By: Meghan Hudson, Arts & Life Editor
Meghan Hudson/The Towerlight
Hey all you Hulu-havers! This week we’re gonna talk about a new show that was recently added to the platform: “Dollface.”
“Dollface” stars, Kat Dennings from “2 Broke Girls,” Shay Mitchell from “Pretty Little Liars,” and Brenda Song from, yes, “The Suite Life and Zack and Cody.” It’s a comedy web-television series that centers the life of Jules Wiley, who gets dumped by her long-term boyfriend in the first minute of the first episode. Don’t worry! This isn’t a spoiler! The real story lies in what is to follow.
Jules has spent so long devoting all of her time to her relationship, that she didn’t realize that all of her friendships had in turn, slipped away. She must now learn how to be friends with other women again.
If you’ve ever been through a breakup, every episode may surprise you with how relatable they are. The writers truly did an excellent job of finding some of the most obscure, yet relatable issues that come from going through a breakup as a woman. Especially when you find yourself trying to resocialize, and not really knowing what you’re doing. Those awkward, tense, and cringe-worthy moments seem to be perfectly encapsulated into this series.
Furthermore, while the episodes seem to cover some fairly predictable issues that come from exiting a long-term relationship, such as running into your ex, navigating online dating and several tests of friendships, Jordan Weiss and the rest of the writers did an excellent job in making the comedic elements of each episode the true centerpiece, with conflicts serving as a basic framework to push you through the series. For example, in Episode 3, “Mystery Brunette,” the gang all go to an exclusive magic-themed party hosted by a famous celebrity. While the episode’s conflict surrounds the issue of fixing a work related mistake, the comedy that comes from being at an exclusive magic-themed party keeps the episode interesting and unpredictable.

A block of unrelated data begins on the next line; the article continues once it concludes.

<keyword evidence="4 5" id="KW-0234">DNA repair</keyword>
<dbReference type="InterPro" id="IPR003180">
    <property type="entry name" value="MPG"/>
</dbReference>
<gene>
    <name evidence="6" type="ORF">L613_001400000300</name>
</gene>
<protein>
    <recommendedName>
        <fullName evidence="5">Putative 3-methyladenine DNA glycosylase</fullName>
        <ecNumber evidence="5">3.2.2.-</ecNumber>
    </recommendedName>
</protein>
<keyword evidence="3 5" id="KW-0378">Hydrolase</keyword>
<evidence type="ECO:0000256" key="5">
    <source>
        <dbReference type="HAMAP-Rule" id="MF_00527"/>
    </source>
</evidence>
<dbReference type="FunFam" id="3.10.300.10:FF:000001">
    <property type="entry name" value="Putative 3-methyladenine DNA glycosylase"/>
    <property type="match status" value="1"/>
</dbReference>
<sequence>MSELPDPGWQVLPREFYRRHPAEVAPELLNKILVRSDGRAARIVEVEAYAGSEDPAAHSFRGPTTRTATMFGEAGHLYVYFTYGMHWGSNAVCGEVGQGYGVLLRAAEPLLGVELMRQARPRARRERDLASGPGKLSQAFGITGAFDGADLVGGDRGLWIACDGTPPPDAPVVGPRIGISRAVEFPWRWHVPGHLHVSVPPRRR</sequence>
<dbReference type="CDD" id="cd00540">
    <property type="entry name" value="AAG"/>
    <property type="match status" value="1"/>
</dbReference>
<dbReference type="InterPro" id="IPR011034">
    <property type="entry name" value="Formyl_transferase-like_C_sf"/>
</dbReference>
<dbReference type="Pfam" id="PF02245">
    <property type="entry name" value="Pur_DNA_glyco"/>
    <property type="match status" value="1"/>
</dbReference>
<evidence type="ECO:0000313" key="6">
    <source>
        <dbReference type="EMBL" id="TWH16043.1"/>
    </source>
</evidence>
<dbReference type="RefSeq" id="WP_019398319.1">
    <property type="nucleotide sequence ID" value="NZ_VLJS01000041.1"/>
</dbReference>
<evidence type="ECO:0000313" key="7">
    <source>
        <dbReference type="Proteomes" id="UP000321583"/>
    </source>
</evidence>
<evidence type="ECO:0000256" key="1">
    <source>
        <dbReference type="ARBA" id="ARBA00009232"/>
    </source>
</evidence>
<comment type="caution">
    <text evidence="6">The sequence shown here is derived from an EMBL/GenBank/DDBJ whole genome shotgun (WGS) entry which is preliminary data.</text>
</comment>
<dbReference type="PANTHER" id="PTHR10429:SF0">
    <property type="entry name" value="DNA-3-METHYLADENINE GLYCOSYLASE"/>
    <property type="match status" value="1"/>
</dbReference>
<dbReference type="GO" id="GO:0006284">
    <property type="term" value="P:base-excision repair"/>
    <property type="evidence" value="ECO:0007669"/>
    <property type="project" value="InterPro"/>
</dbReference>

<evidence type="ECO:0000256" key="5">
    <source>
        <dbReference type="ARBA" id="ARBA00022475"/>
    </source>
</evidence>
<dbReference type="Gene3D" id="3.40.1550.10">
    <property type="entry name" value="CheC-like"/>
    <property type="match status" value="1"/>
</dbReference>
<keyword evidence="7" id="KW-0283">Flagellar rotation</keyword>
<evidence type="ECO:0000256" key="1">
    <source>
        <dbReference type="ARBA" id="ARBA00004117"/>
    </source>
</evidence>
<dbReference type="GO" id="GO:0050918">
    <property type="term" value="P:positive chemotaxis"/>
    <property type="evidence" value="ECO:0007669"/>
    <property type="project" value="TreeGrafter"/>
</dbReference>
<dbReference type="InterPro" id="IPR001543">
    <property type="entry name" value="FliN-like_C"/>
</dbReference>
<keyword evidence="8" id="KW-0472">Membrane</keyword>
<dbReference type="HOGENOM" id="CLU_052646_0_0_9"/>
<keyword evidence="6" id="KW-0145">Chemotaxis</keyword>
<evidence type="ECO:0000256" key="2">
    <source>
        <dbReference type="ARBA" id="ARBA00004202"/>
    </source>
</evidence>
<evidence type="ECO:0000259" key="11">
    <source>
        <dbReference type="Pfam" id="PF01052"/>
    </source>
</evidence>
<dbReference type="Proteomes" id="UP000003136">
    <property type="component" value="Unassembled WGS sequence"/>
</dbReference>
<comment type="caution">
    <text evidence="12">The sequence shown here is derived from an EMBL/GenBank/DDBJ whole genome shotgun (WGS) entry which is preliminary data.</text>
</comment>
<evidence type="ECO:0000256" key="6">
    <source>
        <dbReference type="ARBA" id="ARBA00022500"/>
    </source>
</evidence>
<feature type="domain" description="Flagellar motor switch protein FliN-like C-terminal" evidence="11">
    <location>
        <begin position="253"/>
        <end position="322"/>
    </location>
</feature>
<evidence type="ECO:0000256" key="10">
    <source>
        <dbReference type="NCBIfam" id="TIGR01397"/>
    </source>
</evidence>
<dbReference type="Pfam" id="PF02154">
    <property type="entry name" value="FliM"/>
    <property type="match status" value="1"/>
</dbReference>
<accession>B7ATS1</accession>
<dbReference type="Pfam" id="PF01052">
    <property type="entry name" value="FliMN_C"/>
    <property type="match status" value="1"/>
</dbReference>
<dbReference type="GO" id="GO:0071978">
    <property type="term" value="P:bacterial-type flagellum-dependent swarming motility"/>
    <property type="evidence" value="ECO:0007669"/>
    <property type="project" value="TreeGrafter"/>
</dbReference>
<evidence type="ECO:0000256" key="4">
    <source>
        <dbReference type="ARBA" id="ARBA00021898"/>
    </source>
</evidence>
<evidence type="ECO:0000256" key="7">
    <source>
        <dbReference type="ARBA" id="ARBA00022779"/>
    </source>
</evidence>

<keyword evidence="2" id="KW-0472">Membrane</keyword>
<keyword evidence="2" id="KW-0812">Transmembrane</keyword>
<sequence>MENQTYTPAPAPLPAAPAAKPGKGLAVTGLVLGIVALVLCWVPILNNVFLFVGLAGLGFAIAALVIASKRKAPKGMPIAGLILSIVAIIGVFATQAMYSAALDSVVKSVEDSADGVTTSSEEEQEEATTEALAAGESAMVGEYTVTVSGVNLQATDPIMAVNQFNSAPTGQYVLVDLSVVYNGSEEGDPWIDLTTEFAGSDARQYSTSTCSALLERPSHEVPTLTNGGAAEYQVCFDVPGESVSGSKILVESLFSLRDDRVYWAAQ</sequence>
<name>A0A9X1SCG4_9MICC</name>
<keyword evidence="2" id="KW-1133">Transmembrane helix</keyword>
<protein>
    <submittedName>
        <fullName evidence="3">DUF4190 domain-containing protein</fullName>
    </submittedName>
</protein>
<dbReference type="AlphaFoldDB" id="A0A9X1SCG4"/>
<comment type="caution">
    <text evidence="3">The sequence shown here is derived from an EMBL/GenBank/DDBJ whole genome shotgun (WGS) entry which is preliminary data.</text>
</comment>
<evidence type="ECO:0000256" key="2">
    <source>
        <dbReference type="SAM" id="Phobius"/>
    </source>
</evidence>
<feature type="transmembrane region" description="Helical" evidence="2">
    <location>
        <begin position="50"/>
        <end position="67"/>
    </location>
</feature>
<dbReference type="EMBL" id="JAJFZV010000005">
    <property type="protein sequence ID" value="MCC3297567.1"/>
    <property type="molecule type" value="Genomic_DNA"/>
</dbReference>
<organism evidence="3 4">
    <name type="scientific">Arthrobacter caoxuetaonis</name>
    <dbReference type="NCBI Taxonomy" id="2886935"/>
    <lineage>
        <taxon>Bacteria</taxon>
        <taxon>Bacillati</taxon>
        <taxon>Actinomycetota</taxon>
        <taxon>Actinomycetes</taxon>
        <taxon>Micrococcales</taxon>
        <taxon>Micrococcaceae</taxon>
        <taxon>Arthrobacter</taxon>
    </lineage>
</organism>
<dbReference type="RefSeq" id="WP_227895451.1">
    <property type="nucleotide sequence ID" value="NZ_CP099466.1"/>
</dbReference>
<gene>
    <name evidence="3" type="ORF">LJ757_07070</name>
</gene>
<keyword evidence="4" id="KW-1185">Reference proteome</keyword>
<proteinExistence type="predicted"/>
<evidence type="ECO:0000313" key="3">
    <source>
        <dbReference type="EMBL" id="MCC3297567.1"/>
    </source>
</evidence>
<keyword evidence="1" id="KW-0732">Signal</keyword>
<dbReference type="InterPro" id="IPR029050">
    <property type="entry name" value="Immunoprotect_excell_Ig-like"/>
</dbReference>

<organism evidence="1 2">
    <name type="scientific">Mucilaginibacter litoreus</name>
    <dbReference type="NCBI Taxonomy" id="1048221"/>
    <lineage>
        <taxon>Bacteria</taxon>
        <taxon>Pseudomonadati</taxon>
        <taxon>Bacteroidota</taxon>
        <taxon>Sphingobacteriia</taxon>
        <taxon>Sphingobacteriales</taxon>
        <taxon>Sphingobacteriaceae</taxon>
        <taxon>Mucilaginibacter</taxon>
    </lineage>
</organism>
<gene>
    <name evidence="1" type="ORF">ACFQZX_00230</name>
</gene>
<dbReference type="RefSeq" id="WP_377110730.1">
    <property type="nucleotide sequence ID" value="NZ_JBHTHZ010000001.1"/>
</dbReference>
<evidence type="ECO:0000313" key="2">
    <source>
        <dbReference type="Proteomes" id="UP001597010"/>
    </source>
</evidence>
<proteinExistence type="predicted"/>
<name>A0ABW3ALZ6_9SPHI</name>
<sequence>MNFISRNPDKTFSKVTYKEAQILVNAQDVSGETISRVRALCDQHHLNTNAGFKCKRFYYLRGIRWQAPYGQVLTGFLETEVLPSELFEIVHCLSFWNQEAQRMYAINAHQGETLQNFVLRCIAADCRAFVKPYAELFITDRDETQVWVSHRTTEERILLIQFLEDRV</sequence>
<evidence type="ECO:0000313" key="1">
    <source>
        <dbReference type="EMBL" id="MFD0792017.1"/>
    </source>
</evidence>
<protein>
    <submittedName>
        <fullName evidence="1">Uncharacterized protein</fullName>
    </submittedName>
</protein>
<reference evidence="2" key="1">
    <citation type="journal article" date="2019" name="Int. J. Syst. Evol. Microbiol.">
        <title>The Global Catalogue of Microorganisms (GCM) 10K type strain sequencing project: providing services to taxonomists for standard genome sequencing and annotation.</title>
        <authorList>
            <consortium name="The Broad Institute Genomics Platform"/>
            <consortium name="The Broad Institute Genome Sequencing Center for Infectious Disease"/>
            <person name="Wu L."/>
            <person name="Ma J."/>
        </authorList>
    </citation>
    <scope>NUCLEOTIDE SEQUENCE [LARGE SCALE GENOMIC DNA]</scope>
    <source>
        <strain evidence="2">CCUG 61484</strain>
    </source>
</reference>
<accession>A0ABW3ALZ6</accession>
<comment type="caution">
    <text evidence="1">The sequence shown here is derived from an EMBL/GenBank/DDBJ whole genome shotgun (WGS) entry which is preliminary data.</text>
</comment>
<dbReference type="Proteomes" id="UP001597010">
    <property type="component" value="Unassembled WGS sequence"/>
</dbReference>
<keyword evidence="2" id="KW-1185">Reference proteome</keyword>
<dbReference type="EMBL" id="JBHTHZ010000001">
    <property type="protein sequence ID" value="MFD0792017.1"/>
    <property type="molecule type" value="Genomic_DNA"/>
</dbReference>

One recurring character is Cat Lady, played by Beth Grant. In the show, Cat Lady is a lady whose face is an actual cat face. This unreal looking character serves as the voice of guidance for Jules, helping her make decisions as she navigates single life. Cat Lady is pretty frickin funny, too. She helps Jules make decisions via game shows, road trips and other dream state situations that only Jules can see. It reminds me of cartoon Lizzie from “Lizzie McGuire,” not appearing in scenes so much, serving as a voice of reason when conflicts arise.
This first season of “Dollface” released on Nov. 15 on Hulu exclusively, and is only 10 episodes long. Plus, every episode is only about half an hour long, some even being shy of that. Because of how short the series is, it’s super easy to binge within a couple days or so. It only took me about four days, and that was with having a super busy schedule. It’s one of those shows that I could throw on while cooking dinner or doing some easy homework, just to keep the mood light, and that didn’t require too much attention.
Overall, I really enjoyed watching this series. I hope this show inspires other writers to create similar shows for more communities of people who aren’t just heteronormative and/or cisgendered individuals as well. I felt so validated watching this show and realizing that my own feelings and experiences weren’t so weird and embarrassing, and I’d love for everyone to be able to watch a show like this and feel this way as well.